GM has formed a new partnership with ABB Group, the world’s largest provider of electrical power grid systems, to explore the potential options of what to do with middle-aged batteries.

ABB and its utility clients are facing their own environmental challenges as regulators and consumers press the industry to expand the use of “green” renewable power sources, such as solar and wind.

The problem is that these alternatives are neither as steady nor as reliable as coal, gas or nuclear energy. A recent, unexpected lull in wind generation nearly crashed the Texas energy grid. So the industry is looking for ways to make sure it maintains a stable load at all times.

A network of battery “farms” is one possible way of addressing the challenge.

“Future smart grids will incorporate a larger proportion of renewable energy sources and will need to supply a vast e-mobility infrastructure, both of which require a wide range of energy storage solutions,” said Bazmi Husain, head of ABB’s smart grids initiative.

Traditional solutions for storing energy have been limited. One approach has been to use excess power, typically generated during off-peak hours, to pump water into a reservoir. When demand is heavy the floodgates open and the water is allowed to flow downhill, powering water turbines.

But the energy industry would like an alternative that could flex with the grid’s minute-by-minute demand.

“We are excited to explore the possibility of employing electric car batteries in a second use that could help build needed storage capacity and provide far-reaching economic and environmental benefits,” added Husain.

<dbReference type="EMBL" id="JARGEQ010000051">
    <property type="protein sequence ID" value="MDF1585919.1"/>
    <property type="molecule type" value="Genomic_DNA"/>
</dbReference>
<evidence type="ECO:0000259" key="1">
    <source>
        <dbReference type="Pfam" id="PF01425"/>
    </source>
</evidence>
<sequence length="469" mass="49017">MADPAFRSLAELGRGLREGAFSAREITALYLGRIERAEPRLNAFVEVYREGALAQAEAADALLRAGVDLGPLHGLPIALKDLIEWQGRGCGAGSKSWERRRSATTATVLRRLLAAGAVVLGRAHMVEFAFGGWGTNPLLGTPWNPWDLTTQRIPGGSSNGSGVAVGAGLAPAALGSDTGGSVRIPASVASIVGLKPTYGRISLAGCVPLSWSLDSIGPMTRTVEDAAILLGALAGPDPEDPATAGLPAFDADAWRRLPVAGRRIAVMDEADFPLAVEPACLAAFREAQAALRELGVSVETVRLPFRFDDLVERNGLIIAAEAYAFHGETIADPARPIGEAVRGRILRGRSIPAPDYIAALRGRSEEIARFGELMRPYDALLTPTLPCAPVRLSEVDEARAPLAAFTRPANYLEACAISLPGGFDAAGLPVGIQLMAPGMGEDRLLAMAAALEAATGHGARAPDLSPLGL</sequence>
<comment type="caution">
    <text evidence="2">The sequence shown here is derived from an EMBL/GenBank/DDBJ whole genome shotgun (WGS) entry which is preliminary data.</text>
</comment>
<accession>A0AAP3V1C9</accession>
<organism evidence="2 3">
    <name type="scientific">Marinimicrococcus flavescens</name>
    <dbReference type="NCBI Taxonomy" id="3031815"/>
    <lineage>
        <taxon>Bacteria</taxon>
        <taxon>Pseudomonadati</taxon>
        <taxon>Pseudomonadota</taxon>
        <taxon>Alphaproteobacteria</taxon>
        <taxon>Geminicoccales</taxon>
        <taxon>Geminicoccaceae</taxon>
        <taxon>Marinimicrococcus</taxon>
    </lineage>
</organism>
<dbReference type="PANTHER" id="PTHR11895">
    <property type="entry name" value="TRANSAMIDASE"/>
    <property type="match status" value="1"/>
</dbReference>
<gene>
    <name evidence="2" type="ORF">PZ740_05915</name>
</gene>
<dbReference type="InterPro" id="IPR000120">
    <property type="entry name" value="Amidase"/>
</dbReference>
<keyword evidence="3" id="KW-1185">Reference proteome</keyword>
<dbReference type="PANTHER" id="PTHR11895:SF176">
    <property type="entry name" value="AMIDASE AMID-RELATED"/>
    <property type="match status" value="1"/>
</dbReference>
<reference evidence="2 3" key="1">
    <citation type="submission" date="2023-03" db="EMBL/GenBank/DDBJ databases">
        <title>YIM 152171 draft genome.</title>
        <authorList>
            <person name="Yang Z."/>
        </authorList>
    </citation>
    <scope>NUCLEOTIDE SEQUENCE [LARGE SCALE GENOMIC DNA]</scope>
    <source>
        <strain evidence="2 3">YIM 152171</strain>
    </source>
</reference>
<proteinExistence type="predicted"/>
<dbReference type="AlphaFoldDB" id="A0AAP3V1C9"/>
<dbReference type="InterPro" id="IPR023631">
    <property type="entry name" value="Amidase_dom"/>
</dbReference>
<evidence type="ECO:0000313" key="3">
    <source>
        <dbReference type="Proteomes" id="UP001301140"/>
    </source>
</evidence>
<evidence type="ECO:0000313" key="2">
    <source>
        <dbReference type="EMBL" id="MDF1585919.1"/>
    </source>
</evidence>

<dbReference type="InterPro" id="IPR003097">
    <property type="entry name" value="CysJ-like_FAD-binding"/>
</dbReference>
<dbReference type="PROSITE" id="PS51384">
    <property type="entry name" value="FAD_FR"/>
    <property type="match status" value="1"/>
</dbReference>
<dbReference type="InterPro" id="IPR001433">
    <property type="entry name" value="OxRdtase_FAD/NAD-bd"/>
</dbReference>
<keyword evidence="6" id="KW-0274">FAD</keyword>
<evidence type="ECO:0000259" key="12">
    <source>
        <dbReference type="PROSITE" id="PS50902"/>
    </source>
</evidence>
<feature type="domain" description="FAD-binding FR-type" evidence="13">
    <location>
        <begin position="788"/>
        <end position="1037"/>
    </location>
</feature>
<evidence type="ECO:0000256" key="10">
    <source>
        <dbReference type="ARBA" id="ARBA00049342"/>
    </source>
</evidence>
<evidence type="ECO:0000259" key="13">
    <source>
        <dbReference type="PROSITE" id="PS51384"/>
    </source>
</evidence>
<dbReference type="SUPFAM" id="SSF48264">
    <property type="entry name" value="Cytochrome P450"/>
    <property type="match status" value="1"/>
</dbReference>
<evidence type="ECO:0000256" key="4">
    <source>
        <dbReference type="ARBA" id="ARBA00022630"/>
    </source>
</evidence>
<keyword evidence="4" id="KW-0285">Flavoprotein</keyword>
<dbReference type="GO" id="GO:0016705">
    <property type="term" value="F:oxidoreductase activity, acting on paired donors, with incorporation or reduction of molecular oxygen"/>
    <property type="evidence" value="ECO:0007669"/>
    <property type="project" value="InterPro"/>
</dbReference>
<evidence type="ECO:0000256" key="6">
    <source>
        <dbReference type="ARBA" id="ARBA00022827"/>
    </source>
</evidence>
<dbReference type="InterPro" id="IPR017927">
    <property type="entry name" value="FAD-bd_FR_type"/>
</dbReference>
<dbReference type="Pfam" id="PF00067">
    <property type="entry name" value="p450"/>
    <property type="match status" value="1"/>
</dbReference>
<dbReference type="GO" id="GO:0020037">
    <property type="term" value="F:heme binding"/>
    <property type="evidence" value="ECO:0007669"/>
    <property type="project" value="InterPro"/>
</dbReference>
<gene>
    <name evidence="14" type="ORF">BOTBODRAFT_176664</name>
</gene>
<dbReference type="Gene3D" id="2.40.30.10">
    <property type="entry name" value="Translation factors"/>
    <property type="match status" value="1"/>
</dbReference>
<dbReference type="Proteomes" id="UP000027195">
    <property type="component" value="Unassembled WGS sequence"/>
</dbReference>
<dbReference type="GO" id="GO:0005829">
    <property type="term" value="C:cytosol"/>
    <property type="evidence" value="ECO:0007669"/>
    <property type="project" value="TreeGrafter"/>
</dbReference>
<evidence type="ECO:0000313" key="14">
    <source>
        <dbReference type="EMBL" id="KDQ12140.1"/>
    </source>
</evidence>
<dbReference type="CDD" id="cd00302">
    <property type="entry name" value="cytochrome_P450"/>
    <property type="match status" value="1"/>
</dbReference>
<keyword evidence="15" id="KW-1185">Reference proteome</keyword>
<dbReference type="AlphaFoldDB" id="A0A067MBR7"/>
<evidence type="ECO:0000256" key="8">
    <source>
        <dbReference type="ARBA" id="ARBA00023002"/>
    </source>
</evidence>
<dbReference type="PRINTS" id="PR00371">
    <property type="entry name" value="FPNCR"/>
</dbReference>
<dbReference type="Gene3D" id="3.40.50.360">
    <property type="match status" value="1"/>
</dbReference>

There could be other applications for electric-vehicle batteries after they’re taken off the road. Telecommunications companies have been exploring a variety of ways to keep cellphone towers up-and-running in a blackout, for example, including conventional battery technology and high-tech hydrogen fuel cells.

Meanwhile, there’s a growing demand for standalone generators for at-home use in the event of a black- or brown-out. Even if it were producing just half of its capacity, a Volt battery or 24 kWh Leaf lithium-ion pack would more than cover the needs of a typical American home, according to government data.

Nissan has been exploring similar options with a variety of partners of its own. The Japanese maker suggests the batteries in the Leaf could provide an added benefit even while they’re still in the vehicle.

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The chargers Nissan will use for its battery vehicles can be programmed to recognize conditions on the local electrical grid. Consumers will be able to set them, for example, to only begin charging when demand is low and a local utility offers an off-peak discount.

On the other hand, said Tom Lane, Nissan’s corporate director of product planning, the charger could be set to detect when the grid is maxing out. At that point, energy could be tapped from the Leaf battery, helping prevent an overload. Consumers would be paid a premium for that energy and the batteries would recharge, at a lower rate, when the grid gets back to normal.